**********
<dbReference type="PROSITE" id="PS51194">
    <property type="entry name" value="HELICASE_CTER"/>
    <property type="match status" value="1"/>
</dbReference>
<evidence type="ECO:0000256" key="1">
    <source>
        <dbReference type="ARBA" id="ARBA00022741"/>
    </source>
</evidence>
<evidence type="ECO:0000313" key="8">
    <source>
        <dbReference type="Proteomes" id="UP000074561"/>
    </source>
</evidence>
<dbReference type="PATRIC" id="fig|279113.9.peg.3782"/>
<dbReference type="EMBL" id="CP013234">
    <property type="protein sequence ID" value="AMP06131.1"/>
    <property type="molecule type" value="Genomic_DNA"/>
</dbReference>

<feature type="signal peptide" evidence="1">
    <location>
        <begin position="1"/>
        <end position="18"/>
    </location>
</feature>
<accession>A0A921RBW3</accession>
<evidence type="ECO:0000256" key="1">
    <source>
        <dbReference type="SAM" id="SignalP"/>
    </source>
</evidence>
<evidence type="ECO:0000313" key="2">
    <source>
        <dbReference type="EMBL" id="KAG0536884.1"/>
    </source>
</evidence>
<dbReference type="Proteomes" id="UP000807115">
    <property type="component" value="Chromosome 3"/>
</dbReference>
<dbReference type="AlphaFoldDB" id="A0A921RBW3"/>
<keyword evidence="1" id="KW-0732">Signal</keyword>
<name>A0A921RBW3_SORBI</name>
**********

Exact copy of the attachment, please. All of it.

<dbReference type="PROSITE" id="PS51194">
    <property type="entry name" value="HELICASE_CTER"/>
    <property type="match status" value="1"/>
</dbReference>
<evidence type="ECO:0000256" key="1">
    <source>
        <dbReference type="ARBA" id="ARBA00022741"/>
    </source>
</evidence>
<evidence type="ECO:0000313" key="8">
    <source>
        <dbReference type="Proteomes" id="UP000074561"/>
    </source>
</evidence>
<dbReference type="PATRIC" id="fig|279113.9.peg.3782"/>
<dbReference type="EMBL" id="CP013234">
    <property type="protein sequence ID" value="AMP06131.1"/>
    <property type="molecule type" value="Genomic_DNA"/>
</dbReference>

<feature type="signal peptide" evidence="1">
    <location>
        <begin position="1"/>
        <end position="18"/>
    </location>
</feature>
<accession>A0A921RBW3</accession>
<evidence type="ECO:0000256" key="1">
    <source>
        <dbReference type="SAM" id="SignalP"/>
    </source>
</evidence>
<evidence type="ECO:0000313" key="2">
    <source>
        <dbReference type="EMBL" id="KAG0536884.1"/>
    </source>
</evidence>
<dbReference type="Proteomes" id="UP000807115">
    <property type="component" value="Chromosome 3"/>
</dbReference>
<dbReference type="AlphaFoldDB" id="A0A921RBW3"/>
<keyword evidence="1" id="KW-0732">Signal</keyword>
<name>A0A921RBW3_SORBI</name>